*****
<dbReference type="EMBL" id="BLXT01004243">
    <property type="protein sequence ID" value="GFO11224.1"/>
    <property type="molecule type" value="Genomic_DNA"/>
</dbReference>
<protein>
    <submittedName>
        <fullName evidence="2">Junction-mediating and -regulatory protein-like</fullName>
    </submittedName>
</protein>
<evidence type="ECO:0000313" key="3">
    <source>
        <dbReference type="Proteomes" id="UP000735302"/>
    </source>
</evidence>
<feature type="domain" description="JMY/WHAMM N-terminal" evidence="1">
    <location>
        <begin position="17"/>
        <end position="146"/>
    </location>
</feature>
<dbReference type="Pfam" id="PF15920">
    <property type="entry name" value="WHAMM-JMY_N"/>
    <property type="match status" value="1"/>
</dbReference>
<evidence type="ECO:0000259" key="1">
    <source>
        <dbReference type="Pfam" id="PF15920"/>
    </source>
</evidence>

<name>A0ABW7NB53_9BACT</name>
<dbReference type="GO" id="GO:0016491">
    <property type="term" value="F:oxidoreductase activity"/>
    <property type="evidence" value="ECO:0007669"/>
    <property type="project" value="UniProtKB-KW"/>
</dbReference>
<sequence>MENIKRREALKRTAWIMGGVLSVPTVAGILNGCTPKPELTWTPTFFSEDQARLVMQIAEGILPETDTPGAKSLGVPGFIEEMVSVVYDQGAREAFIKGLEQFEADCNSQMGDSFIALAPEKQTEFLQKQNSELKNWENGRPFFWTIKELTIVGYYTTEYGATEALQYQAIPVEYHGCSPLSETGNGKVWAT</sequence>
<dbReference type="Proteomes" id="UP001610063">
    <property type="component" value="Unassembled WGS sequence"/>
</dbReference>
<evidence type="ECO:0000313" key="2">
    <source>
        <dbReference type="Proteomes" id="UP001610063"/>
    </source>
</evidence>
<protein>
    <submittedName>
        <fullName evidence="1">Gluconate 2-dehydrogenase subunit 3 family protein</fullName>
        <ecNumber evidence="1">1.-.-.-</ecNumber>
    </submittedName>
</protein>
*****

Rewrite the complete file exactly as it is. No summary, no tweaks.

<dbReference type="EMBL" id="BLXT01004243">
    <property type="protein sequence ID" value="GFO11224.1"/>
    <property type="molecule type" value="Genomic_DNA"/>
</dbReference>
<protein>
    <submittedName>
        <fullName evidence="2">Junction-mediating and -regulatory protein-like</fullName>
    </submittedName>
</protein>
<evidence type="ECO:0000313" key="3">
    <source>
        <dbReference type="Proteomes" id="UP000735302"/>
    </source>
</evidence>
<feature type="domain" description="JMY/WHAMM N-terminal" evidence="1">
    <location>
        <begin position="17"/>
        <end position="146"/>
    </location>
</feature>
<dbReference type="Pfam" id="PF15920">
    <property type="entry name" value="WHAMM-JMY_N"/>
    <property type="match status" value="1"/>
</dbReference>
<evidence type="ECO:0000259" key="1">
    <source>
        <dbReference type="Pfam" id="PF15920"/>
    </source>
</evidence>

<name>A0ABW7NB53_9BACT</name>
<dbReference type="GO" id="GO:0016491">
    <property type="term" value="F:oxidoreductase activity"/>
    <property type="evidence" value="ECO:0007669"/>
    <property type="project" value="UniProtKB-KW"/>
</dbReference>
<sequence>MENIKRREALKRTAWIMGGVLSVPTVAGILNGCTPKPELTWTPTFFSEDQARLVMQIAEGILPETDTPGAKSLGVPGFIEEMVSVVYDQGAREAFIKGLEQFEADCNSQMGDSFIALAPEKQTEFLQKQNSELKNWENGRPFFWTIKELTIVGYYTTEYGATEALQYQAIPVEYHGCSPLSETGNGKVWAT</sequence>
<dbReference type="Proteomes" id="UP001610063">
    <property type="component" value="Unassembled WGS sequence"/>
</dbReference>
<evidence type="ECO:0000313" key="2">
    <source>
        <dbReference type="Proteomes" id="UP001610063"/>
    </source>
</evidence>
<protein>
    <submittedName>
        <fullName evidence="1">Gluconate 2-dehydrogenase subunit 3 family protein</fullName>
        <ecNumber evidence="1">1.-.-.-</ecNumber>
    </submittedName>
</protein>